Cavigelli pointed to organic farming's research needs and challenges: improve manure management, integrate cover crops and perennial forages, and reducing tillage. "We have learned, " stated Cavigelli, " that you must pay as much attention to the cover crop as to the cash crop." Research and implementation of reduced or no till within organic systems could increase the environmental benefits of organic agriculture.
Crop rotations and soil building legumes and manure management practices were emphasized by Ed Reznicek, organic farmer and General Manager of the Kansas Organic Producers Association, as he outlined the challenges and opportunities in organic field crop production. Ib Hagsten, independent certified organic inspector, laid out the basics of organic certification. If you are averse to record keeping, then organic farming is probably not for you, he advised.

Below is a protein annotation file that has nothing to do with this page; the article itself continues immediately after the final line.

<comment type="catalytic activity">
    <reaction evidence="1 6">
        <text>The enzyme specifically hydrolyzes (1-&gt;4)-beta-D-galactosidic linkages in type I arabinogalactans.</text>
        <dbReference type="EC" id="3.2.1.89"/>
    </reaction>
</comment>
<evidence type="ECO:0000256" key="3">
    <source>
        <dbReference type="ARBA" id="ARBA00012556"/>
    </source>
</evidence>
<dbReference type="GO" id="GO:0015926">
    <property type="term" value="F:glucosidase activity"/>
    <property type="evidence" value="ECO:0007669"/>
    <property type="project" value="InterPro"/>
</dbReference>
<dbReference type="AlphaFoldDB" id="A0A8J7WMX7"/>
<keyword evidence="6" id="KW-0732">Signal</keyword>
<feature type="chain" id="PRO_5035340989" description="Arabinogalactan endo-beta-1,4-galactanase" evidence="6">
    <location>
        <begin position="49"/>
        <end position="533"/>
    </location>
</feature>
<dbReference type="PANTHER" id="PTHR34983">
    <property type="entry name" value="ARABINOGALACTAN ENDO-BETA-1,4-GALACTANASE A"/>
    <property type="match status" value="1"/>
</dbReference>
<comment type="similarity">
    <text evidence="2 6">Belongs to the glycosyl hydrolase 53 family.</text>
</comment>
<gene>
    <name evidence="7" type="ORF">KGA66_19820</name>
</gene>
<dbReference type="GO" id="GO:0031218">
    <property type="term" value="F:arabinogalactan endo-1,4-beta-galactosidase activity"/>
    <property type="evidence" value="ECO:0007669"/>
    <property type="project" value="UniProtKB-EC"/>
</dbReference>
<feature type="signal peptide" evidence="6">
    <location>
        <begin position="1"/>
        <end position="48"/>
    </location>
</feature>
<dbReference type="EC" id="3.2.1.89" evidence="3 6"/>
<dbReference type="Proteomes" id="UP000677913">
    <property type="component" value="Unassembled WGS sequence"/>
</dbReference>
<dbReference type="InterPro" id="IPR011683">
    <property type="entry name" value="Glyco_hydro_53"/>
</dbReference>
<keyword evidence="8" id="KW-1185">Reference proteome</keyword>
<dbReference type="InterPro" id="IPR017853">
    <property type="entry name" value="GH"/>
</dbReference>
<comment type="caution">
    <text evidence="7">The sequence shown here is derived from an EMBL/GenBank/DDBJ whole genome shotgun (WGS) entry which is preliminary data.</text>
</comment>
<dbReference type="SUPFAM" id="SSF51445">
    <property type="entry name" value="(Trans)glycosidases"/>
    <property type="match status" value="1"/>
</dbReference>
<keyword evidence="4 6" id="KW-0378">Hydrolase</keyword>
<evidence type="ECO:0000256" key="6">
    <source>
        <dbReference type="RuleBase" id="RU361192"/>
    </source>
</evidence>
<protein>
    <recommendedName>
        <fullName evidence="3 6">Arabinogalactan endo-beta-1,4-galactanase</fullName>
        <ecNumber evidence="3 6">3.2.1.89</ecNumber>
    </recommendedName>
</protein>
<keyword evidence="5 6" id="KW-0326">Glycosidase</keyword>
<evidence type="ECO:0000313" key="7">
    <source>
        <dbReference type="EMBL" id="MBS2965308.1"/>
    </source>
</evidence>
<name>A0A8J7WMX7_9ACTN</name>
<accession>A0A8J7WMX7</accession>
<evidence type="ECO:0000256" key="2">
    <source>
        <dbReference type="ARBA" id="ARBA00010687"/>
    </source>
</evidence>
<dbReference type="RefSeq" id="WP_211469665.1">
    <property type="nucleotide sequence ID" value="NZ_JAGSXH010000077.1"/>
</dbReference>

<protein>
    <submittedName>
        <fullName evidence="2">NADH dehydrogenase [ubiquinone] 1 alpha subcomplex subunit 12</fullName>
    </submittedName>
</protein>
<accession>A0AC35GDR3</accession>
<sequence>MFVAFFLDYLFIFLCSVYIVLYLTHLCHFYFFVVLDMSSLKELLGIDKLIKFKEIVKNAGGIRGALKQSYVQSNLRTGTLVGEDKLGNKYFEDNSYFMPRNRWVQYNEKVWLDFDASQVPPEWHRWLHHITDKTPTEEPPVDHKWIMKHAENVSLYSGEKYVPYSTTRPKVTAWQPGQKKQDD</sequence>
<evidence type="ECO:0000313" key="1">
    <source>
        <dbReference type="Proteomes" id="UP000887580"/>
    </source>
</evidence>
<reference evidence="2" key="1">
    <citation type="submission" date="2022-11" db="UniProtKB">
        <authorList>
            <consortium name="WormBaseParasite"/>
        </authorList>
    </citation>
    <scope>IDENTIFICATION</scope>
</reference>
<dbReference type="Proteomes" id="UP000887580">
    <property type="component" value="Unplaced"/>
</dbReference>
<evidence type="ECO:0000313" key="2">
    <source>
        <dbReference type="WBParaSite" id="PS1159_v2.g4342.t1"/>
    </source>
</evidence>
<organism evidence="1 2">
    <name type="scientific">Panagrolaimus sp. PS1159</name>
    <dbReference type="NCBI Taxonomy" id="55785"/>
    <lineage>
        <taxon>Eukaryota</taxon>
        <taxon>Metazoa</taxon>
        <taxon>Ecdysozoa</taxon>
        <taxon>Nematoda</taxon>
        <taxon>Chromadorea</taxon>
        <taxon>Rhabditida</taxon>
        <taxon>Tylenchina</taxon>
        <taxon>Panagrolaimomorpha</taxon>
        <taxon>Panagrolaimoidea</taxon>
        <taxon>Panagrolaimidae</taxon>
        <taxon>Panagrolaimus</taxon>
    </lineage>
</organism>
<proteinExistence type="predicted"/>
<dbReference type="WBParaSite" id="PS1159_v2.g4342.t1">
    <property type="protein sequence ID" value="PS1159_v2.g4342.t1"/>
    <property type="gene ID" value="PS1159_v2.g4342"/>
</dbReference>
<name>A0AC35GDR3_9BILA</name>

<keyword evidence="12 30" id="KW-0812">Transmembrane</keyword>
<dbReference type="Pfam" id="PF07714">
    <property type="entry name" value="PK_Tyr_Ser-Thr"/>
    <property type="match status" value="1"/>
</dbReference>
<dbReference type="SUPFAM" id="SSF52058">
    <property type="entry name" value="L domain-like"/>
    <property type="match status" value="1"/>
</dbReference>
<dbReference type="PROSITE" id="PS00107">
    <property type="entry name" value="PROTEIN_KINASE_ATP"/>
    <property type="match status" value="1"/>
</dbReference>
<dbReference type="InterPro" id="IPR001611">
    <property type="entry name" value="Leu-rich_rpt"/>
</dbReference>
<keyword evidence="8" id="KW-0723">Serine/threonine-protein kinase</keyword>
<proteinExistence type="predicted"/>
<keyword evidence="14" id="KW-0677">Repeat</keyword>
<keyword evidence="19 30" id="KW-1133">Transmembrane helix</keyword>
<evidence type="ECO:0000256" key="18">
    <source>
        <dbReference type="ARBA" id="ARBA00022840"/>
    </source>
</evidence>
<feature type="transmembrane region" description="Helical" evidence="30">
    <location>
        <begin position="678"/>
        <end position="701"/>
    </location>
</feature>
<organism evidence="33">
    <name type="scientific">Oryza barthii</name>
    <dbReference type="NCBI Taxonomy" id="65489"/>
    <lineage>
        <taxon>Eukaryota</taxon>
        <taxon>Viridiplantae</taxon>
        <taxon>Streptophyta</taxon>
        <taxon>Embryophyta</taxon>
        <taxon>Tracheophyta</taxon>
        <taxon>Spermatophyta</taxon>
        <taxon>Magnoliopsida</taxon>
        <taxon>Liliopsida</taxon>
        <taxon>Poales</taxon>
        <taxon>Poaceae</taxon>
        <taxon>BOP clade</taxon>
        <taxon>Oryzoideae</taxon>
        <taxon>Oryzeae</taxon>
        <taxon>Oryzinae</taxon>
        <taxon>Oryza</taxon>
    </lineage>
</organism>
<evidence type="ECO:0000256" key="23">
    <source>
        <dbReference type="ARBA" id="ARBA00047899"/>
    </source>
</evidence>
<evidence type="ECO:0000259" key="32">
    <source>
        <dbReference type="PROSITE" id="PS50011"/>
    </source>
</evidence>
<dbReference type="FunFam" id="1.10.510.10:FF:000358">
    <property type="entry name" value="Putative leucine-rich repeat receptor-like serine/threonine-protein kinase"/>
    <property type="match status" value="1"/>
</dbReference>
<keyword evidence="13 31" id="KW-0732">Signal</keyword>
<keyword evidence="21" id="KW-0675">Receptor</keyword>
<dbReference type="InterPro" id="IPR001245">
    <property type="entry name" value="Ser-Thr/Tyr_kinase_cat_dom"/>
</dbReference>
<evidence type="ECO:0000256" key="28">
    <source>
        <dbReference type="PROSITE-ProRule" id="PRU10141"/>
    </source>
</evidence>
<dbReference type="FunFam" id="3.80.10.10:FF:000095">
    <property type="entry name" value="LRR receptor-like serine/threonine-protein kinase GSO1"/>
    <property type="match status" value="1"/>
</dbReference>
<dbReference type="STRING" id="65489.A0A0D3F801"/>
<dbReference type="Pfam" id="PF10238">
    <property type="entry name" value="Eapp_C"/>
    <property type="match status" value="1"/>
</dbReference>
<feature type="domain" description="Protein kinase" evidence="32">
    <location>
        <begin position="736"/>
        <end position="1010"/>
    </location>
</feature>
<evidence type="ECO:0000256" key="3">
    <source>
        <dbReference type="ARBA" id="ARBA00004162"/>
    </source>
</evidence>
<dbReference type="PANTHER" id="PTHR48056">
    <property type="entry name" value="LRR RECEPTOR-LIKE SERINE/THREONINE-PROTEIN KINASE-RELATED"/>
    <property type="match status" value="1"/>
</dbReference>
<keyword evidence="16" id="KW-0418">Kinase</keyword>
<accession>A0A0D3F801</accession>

"Demand for organic crops surpasses the available supply," stated Rodger Schneider, Kansas Organic Producers Association Marketing Director. "About 60 percent of the organic soybeans processed in this country are imported from China or India. That is opportunity for Kansas farmers." While conventional crop prices are at all time highs, premiums for organic crops have climbed too. "We need more organic farmers to meet the product demand."
USDA official numbers for certified organic farmers nationally was under 12,000 with 400 million in sales in 2002. By 2011, the number was nearly 13,000 with $3.5 billion in sales. The official numbers for organic farmers certified in Kansas ranges from 83 to 167, depending on which set of data you are looking at and which definitions of organic farmer they used. Numbers for surrounding states such as Iowa and Nebraska are much higher (Iowa 677 and Nebraska 211), according to USDA.